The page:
Business leaders joined a group of House Republicans on Wednesday to denounce a tax on carbon emissions — a concept that they acknowledge has virtually no chance of being translated into law anytime soon.
But while they're confident such a tax has little chance of passing Congress, some Democrats and environmental groups still vehemently support it. President Obama's recent vow to aggressively confront climate change in his second term has helped resurrect the notion, despite the long odds.
"President Obama and his minions are floating the idea, bills are being introduced," said Rep. Joe Barton, Texas Republican, speaking at a Wednesday afternoon news conference outside of the Capitol.
"It's part of their agenda. We've decided that instead of being silent, it's better to be pro-active," he added.
As part of that offensive strategy, Mr. Barton and Rep. Steve Scalise, Louisiana Republican and chairman of the party's study committee, introduced a House resolution opposing "efforts by Washington liberals to install a nationwide carbon tax."
It's not yet clear whether the resolution will get a vote on the House floor.
However unlikely a carbon tax may be in the short term, leaders in the energy, agriculture and other sectors also are fighting to keep it from ever seeing the light of day.
Rather than attacking the idea from an environmental perspective, some opponents of a carbon tax are painting it as an attack on the American middle class.
"I think consumers are generally accepting of price increases and decreases if they're happening in an honest market, but I think American consumers would really question why in the world the Congress of the United States would artificially increase the price of gasoline, diesel and heating oil. That's exactly what a carbon tax would do," said Dan Gilligan, president of the Petroleum Marketers Association of America, which represents more than 8,000 gas stations, heating oil businesses and other companies dealing the fuel.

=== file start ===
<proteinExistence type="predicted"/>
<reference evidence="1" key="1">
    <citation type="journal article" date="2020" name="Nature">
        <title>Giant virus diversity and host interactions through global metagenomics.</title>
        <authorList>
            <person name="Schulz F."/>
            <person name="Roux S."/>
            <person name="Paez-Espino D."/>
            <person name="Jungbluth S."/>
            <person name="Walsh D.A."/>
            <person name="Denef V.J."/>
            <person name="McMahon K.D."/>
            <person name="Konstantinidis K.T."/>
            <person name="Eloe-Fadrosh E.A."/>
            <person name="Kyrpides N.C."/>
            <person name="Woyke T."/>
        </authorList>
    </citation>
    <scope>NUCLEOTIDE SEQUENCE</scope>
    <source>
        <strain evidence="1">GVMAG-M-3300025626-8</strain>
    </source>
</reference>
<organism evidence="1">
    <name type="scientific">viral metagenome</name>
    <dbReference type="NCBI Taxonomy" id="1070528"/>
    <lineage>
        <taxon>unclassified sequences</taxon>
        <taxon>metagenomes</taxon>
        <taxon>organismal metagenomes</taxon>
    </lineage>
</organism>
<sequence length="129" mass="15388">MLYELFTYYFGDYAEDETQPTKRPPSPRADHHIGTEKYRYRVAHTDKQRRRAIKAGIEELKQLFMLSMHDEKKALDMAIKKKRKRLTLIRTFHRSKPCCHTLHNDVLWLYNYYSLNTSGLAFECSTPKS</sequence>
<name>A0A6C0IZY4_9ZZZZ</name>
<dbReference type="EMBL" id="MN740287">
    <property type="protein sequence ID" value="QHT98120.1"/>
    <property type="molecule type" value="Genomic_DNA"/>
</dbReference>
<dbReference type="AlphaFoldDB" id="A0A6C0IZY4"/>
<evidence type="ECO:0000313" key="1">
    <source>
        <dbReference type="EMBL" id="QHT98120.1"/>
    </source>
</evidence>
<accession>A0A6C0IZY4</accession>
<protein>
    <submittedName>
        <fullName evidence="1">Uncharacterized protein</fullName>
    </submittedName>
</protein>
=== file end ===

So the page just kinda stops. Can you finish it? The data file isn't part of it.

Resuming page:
The American Fuel and Petrochemical Manufacturers, Fertilizer Institute, National Federation of Independent Business and a number of other groups also support Wednesday's resolution.
A carbon tax certainly wouldn't pass the House and would face an uphill climb in the Senate, but that isn't stopping proponents of the idea.
On Tuesday, four Democrats — two from the House and two from the Senate — released a "discussion draft" of their latest carbon tax proposal. It's not yet in legislative form and is open to public comment through April 12.
"Putting a price on carbon is the best way to reduce carbon pollution and slow the effects of climate change," said Sen. Sheldon Whitehouse, Rhode Island Democrat and co-author of the draft. "For far too long, carbon polluters have pushed the true cost of their pollution onto the American people in the form of dirty air, acidified water, and a changing climate."
While they contain many differences, the Democrats' draft is reminiscent of the cap-and-trade legislation promoted by the White House and congressional Democrats in 2009, which ultimately failed amid bipartisan opposition. Three years later, that opposition remains strong.
The oil and gas industry is still arguing against a carbon tax, but leaders in the sector don't believe it's an immediate threat.
"I don't think it has much of an honest chance of being pursued" during budget and tax-code reform negotiations, said Marty Durbin, executive vice president of the American Petroleum Institute in a conference call with reporters Wednesday morning. "Now is not the time to do that. I don't give very high odds to the idea of a carbon tax."
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